1 Kings 17:13-14 Elijah said to her, “Don’t be afraid. Go home and do as you have said. But first make a small loaf of bread for me from what you have and bring it to me, and then make something for yourself and your son. 14 For this is what the Lord, the God of Israel, says: ‘The jar of flour will not be used up and the jug of oil will not run dry until the day the Lord sends rain on the land.’”

I have read that James and John immediately followed Jesus because the most religious Jews lived in Galilee & that in the sea trade routes they had more knowledge as to who he was & that it was considered an honor to be chosen by a Rabbi.

But what of Zarephath? It was a Phoenician town that worshiped the Baal’s. Could a simple widow know who Elijah was, let alone believe in the God of Israel and his promises? And if she knew who he was, how did she know?

  • I added to my answer a comment on what the word translated commanded means here because this also seems key to your question.
    – Perry Webb
    Commented May 11 at 11:21

2 Answers 2


Short Answer: The Bible does not provide explicit details about whether the widow of Zarephath knew who Elijah was before their encounter. However, I believe there are a few hints in the test:

Hint #1: 1 Kings 17:8-9.

Then the word of the Lord came to him, saying, 9 “Arise, go to Zarephath, which belongs to Sidon, and dwell there. See, I have commanded a widow there to provide for you.

Here, God commands Elijah to go to Zarephath, where a widow would provide for him. This implies that God had revealed to the widow in some way that a man of God was coming.

Hint #2: 1 Kings 17:24

Then the woman said to Elijah, “Now by this I know that you are a man of God, and that the word of the Lord in your mouth is the truth.”

It was only after witnessing the miracles performed by Elijah, such as the unending supply of flour and oil and the resurrection of her son, that the widow acknowledges Elijah as a true prophet of the Lord. This would at least suggest that her understanding of Elijah’s identity and authority grew over time through her experiences with him. This means that she either did not have full understanding of Elijah's identity prior to this or that she did not fully believe it prior.

Hint #3: 1 Kings 17:11-15.

And as she was going to get it, he called to her and said, “Please bring me a morsel of bread in your hand.”

12 So she said, “As the Lord your God lives, I do not have bread, only a handful of flour in a bin, and a little oil in a [a]jar; and see, I am gathering a couple of sticks that I may go in and prepare it for myself and my son, that we may eat it, and die.”

13 And Elijah said to her, “Do not fear; go and do as you have said, but make me a small cake from it first, and bring it to me; and afterward make some for yourself and your son. 14 For thus says the Lord God of Israel: ‘The bin of flour shall not be used up, nor shall the jar of oil run dry, until the day the Lord sends rain on the earth.’ ”

15 So she went away and did according to the word of Elijah; and she and he and her household ate for many days.

The widow was willing to use her last bit of flour and oil to make bread for Elijah, as he instructed. This perhaps indicates a level of faith and obedience or if not that then at least self-sacrifice. Now, whether this could have been faith in Elijah himself or in the God of Israel we don't know.

Context: Zarephath was a Phoenician town, and the people there, including the widow, likely worshipped Baal. However, I would like to note that the Bible contains several instances of individuals from different cultural and/or religious backgrounds recognizing and believing in the God of Israel after encountering His prophets or witnessing His power. This is to say that she didn't necessarily need to know Elijah.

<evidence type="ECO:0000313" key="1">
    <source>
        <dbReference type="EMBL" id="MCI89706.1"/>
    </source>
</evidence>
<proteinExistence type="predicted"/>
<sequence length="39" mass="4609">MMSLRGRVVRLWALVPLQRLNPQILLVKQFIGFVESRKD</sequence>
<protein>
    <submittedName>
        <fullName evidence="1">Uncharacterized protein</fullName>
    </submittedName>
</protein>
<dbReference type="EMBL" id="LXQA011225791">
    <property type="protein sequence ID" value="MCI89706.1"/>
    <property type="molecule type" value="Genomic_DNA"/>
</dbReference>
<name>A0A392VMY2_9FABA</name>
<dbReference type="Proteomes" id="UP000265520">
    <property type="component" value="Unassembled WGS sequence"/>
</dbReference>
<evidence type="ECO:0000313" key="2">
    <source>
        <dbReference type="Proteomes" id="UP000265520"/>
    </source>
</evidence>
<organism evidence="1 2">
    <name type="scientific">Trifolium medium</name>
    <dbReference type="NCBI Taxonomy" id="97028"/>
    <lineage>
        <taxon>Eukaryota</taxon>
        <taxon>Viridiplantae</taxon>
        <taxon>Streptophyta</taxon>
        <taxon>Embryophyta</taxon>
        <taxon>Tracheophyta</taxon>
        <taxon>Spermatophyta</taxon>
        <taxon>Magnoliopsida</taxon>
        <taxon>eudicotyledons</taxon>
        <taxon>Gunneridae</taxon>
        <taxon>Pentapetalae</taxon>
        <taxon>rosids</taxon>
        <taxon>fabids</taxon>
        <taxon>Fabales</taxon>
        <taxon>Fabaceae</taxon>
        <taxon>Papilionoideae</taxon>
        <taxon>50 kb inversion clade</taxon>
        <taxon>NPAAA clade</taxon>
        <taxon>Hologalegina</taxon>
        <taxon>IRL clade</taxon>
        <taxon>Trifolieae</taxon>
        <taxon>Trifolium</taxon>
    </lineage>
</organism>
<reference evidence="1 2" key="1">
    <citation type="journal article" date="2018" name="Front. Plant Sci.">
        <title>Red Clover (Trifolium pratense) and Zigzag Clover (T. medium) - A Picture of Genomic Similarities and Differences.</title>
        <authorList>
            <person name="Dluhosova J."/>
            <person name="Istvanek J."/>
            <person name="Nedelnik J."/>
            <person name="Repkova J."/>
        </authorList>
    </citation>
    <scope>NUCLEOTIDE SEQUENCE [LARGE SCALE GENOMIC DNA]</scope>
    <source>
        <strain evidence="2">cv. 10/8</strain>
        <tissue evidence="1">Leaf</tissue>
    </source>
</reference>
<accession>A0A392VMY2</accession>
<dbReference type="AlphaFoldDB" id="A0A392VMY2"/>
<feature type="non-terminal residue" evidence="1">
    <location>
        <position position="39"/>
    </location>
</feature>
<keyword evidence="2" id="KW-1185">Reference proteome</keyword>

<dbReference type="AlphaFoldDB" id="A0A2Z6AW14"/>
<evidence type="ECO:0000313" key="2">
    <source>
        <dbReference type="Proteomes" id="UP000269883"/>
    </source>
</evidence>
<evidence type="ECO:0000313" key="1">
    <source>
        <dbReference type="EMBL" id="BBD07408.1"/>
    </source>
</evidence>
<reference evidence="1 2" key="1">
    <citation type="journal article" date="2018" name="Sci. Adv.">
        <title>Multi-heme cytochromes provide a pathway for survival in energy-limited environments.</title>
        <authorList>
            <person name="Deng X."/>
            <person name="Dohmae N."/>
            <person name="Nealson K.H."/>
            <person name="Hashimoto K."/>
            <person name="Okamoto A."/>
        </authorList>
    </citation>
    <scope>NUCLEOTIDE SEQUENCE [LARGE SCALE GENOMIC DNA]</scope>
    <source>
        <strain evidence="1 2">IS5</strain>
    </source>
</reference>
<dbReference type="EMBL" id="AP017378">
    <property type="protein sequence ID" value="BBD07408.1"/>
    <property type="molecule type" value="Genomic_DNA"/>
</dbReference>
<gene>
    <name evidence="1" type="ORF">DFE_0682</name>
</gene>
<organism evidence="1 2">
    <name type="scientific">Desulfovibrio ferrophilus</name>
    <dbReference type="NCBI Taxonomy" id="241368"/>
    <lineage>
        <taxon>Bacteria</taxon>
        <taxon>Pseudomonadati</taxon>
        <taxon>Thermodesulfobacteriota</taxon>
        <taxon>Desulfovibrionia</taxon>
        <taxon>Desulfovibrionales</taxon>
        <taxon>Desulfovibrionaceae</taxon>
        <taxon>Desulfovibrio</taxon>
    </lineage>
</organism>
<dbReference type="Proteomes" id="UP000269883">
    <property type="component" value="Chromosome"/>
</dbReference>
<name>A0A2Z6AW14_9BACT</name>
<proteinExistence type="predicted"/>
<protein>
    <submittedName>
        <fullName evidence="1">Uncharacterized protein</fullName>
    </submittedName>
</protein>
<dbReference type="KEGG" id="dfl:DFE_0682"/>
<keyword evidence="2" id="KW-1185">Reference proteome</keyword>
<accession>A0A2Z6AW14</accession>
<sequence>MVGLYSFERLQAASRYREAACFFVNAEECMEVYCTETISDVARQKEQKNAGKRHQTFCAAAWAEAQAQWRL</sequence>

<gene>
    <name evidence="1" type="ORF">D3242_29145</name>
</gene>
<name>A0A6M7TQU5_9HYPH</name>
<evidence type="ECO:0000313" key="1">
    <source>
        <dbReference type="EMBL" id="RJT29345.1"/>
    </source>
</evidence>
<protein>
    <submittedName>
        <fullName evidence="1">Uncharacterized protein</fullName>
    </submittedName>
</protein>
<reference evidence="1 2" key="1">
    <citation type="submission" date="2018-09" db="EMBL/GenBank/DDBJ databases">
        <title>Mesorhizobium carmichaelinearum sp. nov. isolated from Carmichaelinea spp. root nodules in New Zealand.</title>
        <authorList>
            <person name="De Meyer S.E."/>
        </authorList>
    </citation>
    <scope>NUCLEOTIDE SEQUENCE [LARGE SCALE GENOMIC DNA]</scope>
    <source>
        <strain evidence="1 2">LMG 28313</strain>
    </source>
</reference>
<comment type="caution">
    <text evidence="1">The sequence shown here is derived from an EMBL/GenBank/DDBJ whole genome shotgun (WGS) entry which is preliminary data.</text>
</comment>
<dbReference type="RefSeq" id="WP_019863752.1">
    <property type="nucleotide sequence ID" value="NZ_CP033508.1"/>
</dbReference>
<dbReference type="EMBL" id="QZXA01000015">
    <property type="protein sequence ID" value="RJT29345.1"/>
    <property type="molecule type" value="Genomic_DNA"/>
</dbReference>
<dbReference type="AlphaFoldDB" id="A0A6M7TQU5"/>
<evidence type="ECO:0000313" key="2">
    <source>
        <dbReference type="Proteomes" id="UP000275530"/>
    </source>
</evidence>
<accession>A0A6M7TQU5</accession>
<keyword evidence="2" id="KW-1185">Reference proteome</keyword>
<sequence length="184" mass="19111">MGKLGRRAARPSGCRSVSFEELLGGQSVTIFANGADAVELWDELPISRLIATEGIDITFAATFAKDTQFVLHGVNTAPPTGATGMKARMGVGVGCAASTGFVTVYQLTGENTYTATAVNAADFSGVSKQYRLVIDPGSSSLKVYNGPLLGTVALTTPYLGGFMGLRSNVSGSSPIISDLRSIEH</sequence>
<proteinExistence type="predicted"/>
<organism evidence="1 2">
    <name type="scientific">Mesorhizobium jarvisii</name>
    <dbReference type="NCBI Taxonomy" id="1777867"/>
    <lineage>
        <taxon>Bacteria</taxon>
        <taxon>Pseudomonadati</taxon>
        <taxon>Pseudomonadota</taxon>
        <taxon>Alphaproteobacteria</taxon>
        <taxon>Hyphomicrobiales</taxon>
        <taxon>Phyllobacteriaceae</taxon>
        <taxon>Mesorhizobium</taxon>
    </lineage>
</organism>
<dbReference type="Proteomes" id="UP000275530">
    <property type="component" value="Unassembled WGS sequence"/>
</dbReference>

To conclude: Even though the Bible does not give explicit details about the widow’s prior knowledge of Elijah, it is clear that her encounter with Elijah led her to recognize him as a man of God and to experience the power of the God of Israel.

  • One notes she refers to the Lord your God.
    – Mary
    Commented May 11 at 2:03

What we know:

  1. She used the name of Israel's God, but she said, "your God," not "my God," while she did recognize who Elijah's God was.

  2. She expected that she and her son would die. Even Elijah said to not be afraid. A person in that state is willing to try almost anything if it might possibly work.

And she said, “As the LORD [יְהוָ֤ה] your God lives, I have nothing baked, only a handful of flour in a jar and a little oil in a jug. And now I am gathering a couple of sticks that I may go in and prepare it for myself and my son, that we may eat it and die.” (1 Kings 17:12, ESV)

“As the LORD your God lives,” she replied, “I have nothing baked, nothing but a handful of flour in a jar and a little oil in a jug. I am just gathering a couple of sticks, so that I can go home and prepare it for me and my son; we shall eat it and then we shall die.” (1 Kings 17:12, JPS1985)

What is strange in the wording related to the woman doing what Elijah said is in v9 because from what the woman said we get no indication that the woman knew about a command from God.

“Arise, go to Zarephath, which belongs to Sidon, and dwell there. Behold, I have commanded (צִוִּ֥יתִי) a widow there to feed you.” (1 King 17:9, ESV)

Figure 1. Senses of צוה in the Hebrew Old Testament (generated with Logos Bible Software)

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Thus, the context seems to indicate that the meaning of this verb here is God cause the woman's circumstances to be such that she did what Elijah said in order to feed Elijah, her child, and her.

“Go at once to Zarephath of Sidon, and stay there; I have designated a widow there to feed you.” (1 Kings 17:9, JPS1985)


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